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Photo: Isabella Cuan

The fall season means many hours devoted to reviewing applications for the Office of Admissions at the Perelman School of Medicine. Last year, the school received over 5,700 applications and interviewed 898 candidates, but accepted just 239 — a 4.1 percent acceptance rate.

Admissions staff have been organizing interviews since August, and the interviews will continue into January. Unlike some schools that do not require an interview, Penn Med only considers applicants that it interviews. Applicants spend a day on campus composed of two interviews — one with faculty, one with students — as well as the opportunity to attend lunch, sit in a class and participate in clinical simulations, Director of Admissions and Financial Aid Gaye Sheffler said.

Brian Chang , a 2014 College and Wharton graduate, is now a first-year student at the Medical School, after applying to 15 schools. He said the interview process was long and required him to leave class during the day, but he would “absolutely” go through the application process again.

“I love medical school now. I think that the privilege of being a doctor is very unique, because you hold a very valuable and unique position in patient care. It’s worth the time and energy,” Chang said.

Chang’s positive outlook could be attributed to his passion for medicine. His father, who is a doctor, provided Chang his first exposure to a career in medicine. He also worked as a patient care technician and an EMT before coming to Penn. While an undergraduate, Chang said that he was able to develop “a more scientific understanding of medicine” to support his clinical exposure. He became involved in genetic research on aging, as well as research on the Affordable Care Act.

Since Chang knew that he wanted to attend medical school from the time he got to Penn, competition did not distract him from his goal. For the most part, though, he said he tried to get involved in activities that were not medically related so that “it didn’t always seem like [he] was in the thick of the competition.”

Rosaline Zhang , a 2014 College graduate who majored in biology and urban studies, is one of Chang’s classmates. She also avoided the competition of applying to medical school by being involved with urban studies.

“I was much more involved with the urban studies major, which is [in] a very small department,” Zhang said. “I didn’t really feel that bogged down by the pre-med, competitive atmosphere, and so I just decided to do things I was just interested in.”

Zhang applied to about 20 medical schools and ended up accepting 10 interview offers. Her first interview was “very nerve-wracking,” but Zhang said that advice given by upperclassmen helped her to prepare.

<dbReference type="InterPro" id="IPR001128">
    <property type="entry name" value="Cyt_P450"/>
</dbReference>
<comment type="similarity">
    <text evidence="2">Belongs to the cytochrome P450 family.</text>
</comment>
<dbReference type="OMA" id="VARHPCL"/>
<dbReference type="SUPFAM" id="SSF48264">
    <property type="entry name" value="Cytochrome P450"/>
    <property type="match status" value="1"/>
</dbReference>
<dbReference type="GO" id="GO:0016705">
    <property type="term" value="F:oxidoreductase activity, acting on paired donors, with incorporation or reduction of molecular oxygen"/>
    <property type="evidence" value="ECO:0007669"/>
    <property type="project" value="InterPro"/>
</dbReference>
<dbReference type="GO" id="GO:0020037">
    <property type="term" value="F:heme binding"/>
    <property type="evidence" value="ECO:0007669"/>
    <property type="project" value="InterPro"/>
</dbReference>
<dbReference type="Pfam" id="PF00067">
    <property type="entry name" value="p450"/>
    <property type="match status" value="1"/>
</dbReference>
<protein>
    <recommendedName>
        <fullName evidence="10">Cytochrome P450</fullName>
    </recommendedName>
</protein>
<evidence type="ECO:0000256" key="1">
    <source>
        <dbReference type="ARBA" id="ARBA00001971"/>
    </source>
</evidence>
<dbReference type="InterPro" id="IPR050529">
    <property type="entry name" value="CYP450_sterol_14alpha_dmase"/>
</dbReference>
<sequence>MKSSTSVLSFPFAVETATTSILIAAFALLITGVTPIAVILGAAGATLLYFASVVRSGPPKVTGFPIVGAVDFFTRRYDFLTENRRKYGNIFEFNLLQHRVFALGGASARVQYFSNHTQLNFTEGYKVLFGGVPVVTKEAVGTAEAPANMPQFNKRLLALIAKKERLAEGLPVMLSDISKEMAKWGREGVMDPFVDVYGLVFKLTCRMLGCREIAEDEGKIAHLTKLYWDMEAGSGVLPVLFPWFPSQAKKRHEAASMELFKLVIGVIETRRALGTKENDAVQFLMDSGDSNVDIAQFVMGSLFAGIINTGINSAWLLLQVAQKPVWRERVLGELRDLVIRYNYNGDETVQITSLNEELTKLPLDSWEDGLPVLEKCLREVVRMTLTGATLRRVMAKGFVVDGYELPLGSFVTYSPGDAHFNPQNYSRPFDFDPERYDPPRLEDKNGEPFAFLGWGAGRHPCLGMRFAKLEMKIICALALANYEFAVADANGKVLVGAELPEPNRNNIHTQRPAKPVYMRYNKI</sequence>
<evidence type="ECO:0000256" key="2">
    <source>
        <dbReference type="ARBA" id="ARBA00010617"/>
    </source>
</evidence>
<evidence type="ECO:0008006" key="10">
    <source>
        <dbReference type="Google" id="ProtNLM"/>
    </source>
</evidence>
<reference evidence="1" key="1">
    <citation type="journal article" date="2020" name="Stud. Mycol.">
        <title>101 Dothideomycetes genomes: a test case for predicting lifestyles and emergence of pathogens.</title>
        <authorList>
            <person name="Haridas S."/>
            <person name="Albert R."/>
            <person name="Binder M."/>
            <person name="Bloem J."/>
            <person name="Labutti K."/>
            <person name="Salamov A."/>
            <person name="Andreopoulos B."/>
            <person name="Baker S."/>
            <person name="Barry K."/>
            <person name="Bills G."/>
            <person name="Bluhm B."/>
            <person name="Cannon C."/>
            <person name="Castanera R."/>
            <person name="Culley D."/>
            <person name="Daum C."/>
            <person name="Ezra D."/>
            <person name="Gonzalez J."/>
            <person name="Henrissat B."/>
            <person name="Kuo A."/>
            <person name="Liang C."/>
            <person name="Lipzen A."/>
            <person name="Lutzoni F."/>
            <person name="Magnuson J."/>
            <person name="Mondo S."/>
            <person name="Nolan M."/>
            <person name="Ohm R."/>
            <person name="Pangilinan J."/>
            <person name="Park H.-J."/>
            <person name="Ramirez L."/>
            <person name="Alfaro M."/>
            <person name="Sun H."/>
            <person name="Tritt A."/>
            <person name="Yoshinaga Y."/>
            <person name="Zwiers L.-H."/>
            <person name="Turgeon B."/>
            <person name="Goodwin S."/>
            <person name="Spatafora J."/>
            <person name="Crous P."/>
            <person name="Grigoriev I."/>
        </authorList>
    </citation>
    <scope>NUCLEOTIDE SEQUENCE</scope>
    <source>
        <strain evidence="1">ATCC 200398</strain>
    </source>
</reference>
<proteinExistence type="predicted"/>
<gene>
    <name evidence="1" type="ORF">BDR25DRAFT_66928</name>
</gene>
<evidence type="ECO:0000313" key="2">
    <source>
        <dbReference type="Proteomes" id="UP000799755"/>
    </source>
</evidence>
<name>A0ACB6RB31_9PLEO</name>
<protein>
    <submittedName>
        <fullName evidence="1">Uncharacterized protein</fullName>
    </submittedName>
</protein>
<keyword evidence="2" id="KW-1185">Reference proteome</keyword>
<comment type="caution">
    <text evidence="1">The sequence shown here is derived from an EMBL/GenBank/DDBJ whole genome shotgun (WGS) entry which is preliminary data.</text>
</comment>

“You kind of hit this groove, because [the medical schools] ask the same questions,” and the medical schools are also trying to “sell themselves to you,” Zhang said. The interview process reaffirmed Zhang’s desire to attend medical school, because the interview questions required her to reflect on why she was going into medicine.

The Perelman School of Medicine was the dream school for both Chang and Zhang. Chang was drawn in by the medical students he met during a pre-interview happy hour at New Deck Tavern.

“They were very genuinely enjoying medical school,” Chang said. “[Perelman is] a very good school academically, but they didn’t have an ego about them.”

Four pre-professional advisors are available to undergraduates at Penn’s Career Services to support students who are thinking about applying to medical school.

“We can be helpful at any stage of the process,” Associate Director of Graduate and Professional School A dvising Carol Hagan said.

Hagan said that advisors provide feedback on essays and personal statements, and also write committee letters to complete each student’s application. Career Services also offers mock interviews, which “were very helpful,” Zhang said.

“They would point little things out. Like, ‘You always say ‘um,’ you always say ‘like,’” Zhang said.

Hagan said Career Services has a “very friendly relationship” with the medical school. Over 300 Penn students and alumni applied to medical school during the 2013 cycle, and 25 of those matriculated into the Perelman School of Medicine.

“[Penn undergraduates and alumni] are part of our family and we take a very special look,” Sheffler said. “Penn alums constitute the largest undergraduate college represented in our class.”

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